Stars: Jared Padalecki, Jensen Ackles, Mark A. Sheppard, Gil McKinney, Alaina Huffman, Jenny O’Hara
Writer: Adam Glass, series created by Eric Kripke
Director: Misha Collins
Network: The CW, Tuesdays @ 9 PM
Original Airdate: March 25, 2014
Misha Collins, known to SUPERNATURAL viewers as the angel Castiel, makes his TV directing debut with the episode “Mother’s Little Helper.” He does a good job, with some nice stylistic flourishes – shadows that appear before their owners enter frame, etc. – and gets strong work from series regulars Jared Padalecki (Sam Winchester) and Jensen Ackles (Dean Winchester).
Even though the clues suggest it could simply be a case of a spouse who snapped, Sam believes there’s something wrong in the case of a schoolteacher who beat her husband to death. However, he can’t get Dean to come with him to investigate. Dean says he’s immersed in researching the Mark of Cain, so they can find Abaddon (Alaina Huffman), though he’s also pretty busy catching up with his alcoholism.
Sam goes off to investigate solo. He finds that police have arrested a lot of people who have committed violent, aggressive acts – but who aren’t possessed by demons. However, when Sam hears an elderly woman (Jenny O’Hara) trying to tell the police that “the demons are back,” he’s all ears. The woman is a former nun, who tells Sam of what happened when she was a young novitiate at the convent at the edge of town (closed down in the present).
In 1958, Henry Winchester (Gil McKinney) – Sam and Dean’s grandfather – and the not-yet-possessed Rosie (Alaina Huffman) come to the convent to investigate possible demonic activity on behalf of the Men of Letters. The Mother Superior is possessed by Abaddon, who wants to check out the Men of Letters headquarters. She knocks Henry unconscious and plans to possess him, but Rosie – in love with Henry and mindful of Henry’s wife and kids – begs Abaddon to possess her instead. Henry, not realizing Rosie is possessed, believes they’ve successfully exorcised the convent and heads back to headquarters with Abaddon. One of the remaining nuns is Abaddon’s minion.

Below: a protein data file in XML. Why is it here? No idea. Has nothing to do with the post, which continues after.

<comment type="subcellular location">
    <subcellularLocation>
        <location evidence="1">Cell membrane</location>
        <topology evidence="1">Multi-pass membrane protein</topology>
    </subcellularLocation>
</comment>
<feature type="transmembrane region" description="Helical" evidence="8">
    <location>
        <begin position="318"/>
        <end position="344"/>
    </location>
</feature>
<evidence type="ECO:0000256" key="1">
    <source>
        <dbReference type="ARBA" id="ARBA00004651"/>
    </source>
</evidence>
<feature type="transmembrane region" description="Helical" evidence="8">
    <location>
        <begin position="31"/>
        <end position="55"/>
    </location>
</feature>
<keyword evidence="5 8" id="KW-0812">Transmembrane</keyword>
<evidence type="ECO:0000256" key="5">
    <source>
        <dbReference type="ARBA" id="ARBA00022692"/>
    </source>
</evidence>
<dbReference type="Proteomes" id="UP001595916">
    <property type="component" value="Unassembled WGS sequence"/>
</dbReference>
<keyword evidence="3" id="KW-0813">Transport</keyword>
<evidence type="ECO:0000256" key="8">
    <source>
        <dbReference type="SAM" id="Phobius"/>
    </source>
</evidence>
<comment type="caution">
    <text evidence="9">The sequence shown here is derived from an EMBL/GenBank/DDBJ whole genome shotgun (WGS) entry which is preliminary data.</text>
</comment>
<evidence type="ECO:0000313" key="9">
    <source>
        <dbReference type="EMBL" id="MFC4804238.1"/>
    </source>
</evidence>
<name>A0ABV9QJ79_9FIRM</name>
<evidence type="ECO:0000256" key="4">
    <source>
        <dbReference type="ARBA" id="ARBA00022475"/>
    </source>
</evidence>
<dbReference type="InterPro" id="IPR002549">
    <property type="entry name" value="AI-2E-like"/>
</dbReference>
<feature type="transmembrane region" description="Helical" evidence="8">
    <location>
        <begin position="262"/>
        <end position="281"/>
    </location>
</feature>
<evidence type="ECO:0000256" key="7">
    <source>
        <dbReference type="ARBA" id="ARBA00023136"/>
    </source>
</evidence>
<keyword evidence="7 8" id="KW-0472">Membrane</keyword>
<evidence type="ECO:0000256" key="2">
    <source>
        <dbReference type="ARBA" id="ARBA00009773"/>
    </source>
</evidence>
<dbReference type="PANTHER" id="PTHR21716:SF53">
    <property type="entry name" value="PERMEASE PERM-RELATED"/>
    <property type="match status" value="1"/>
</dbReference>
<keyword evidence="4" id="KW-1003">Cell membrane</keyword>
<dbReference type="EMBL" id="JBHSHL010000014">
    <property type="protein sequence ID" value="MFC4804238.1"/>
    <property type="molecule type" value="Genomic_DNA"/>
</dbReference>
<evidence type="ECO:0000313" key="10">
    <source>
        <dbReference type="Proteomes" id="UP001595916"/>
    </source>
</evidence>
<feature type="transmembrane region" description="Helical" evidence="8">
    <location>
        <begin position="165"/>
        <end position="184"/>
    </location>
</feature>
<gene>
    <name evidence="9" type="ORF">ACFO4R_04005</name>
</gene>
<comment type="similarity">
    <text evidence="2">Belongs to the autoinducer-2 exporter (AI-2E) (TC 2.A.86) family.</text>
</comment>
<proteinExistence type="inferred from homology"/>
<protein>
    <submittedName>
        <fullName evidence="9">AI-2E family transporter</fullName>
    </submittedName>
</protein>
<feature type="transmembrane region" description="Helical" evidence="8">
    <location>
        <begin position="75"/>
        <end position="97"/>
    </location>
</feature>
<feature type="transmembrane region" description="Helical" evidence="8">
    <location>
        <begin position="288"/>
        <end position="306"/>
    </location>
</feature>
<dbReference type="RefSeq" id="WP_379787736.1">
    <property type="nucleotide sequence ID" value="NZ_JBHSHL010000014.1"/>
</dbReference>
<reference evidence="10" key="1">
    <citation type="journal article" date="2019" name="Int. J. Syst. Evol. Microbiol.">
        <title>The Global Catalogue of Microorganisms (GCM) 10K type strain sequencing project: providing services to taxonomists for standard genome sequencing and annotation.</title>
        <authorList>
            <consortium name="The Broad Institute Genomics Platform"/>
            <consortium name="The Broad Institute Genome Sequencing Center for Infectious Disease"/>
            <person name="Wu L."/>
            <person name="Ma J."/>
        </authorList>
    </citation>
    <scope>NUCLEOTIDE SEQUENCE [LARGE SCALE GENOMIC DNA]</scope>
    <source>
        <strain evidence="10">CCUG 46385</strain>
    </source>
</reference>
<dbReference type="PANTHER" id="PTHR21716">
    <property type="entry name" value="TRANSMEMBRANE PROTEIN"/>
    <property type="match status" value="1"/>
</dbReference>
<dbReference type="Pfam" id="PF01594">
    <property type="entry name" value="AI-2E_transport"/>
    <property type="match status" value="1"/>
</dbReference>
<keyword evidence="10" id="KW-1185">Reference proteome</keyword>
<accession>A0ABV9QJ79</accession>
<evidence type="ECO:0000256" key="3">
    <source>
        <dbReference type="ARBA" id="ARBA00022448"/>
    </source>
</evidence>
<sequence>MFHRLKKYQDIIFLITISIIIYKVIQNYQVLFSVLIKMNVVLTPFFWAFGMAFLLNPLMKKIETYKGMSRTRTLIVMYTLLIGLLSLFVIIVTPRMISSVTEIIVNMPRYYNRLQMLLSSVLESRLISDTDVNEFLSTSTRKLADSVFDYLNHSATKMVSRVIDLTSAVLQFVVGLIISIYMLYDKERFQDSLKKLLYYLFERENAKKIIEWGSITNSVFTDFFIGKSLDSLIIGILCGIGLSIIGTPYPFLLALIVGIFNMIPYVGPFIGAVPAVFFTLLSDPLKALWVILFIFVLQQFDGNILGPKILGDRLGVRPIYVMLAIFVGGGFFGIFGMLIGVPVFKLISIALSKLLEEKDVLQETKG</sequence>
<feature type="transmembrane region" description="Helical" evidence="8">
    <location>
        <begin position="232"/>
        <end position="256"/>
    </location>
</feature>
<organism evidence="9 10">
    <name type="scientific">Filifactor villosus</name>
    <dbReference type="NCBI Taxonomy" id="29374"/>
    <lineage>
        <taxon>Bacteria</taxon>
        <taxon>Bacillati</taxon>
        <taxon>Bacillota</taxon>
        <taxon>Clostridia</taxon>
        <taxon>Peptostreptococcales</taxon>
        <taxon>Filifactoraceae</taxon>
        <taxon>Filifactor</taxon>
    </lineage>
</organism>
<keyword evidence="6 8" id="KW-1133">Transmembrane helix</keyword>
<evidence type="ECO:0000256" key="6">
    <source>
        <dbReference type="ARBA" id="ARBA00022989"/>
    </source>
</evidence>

The minion is still there when Sam returns. We learn that Abaddon is removing people’s souls and storing them in jars until she can turn them into demons, building an army that will be loyal to her from the get-go. Sam tries to exorcise the demon minion from the body of the elderly nun, who uses demon strength to choke him. Sam is prepared for this – in an episode high point, he now has exorcism as a recorded app on his phone, which he plays in time to avoid being killed. He breaks the bottles, which allows the souls of the living to go back into their (mostly incarcerated) bodies and the souls of the dead to go wherever they’re going.
Crowley(Mark A. Sheppard), meanwhile, can’t resist hanging around Dean, taunting and analyzing him. When Dean used the First Blade, the rush he felt from the Mark of Cain was such that now he’s afraid of using it again.
The old ex-nun feels terrible for not warning Henry, but with Abaddon-in-Rosie right there in her face and the minion in the body of the remaining nun, there was no way to say anything safely. Sam tells the woman that she saved him and a lot of lives.
Sam returns to the Men of Letters bunker, now agreeing with Dean that they need to find Abaddon as quickly as possible and hitting the books.
Leaving aside the notion that it seems like somebody – hello,Crowley– ought to be able to track Abaddon down, “Mother’s Little Helper” is good. It gives the seasonal arc a sense of urgency – Abaddon has to be stopped before she acquires too many more souls – explains how Rosie became possessed and has some snappy banter. The exorcism app is a stroke of hilarious genius and it’s interesting to see how characters other than Sam behave when soulless. (Looking back, Sam seems a model of restraint.) Collins gets lively, committed work from the regulars and guest O’Hara is marvelous.
There is of course the fact that nobody is (yet) talking about the full implications of the Mark of Cain. Cain is famous primarily for fratricide, which is how he got the Mark in the first place. Shouldn’t Crowley be needling Dean about this by now? It’s understandable that Sam doesn’t mention it; after all of his wrath on the subject of Dean saving him, there’s no graceful way for him to express concern that Dean might now turn around and kill him. However, it seems a little peculiar that Dean isn’t worried, unless of course that’s what he’s really been researching. Time and future episodes will tell.
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Article: TV Review: SUPERNATURAL – Season 9 – “Mother’s Little Helper”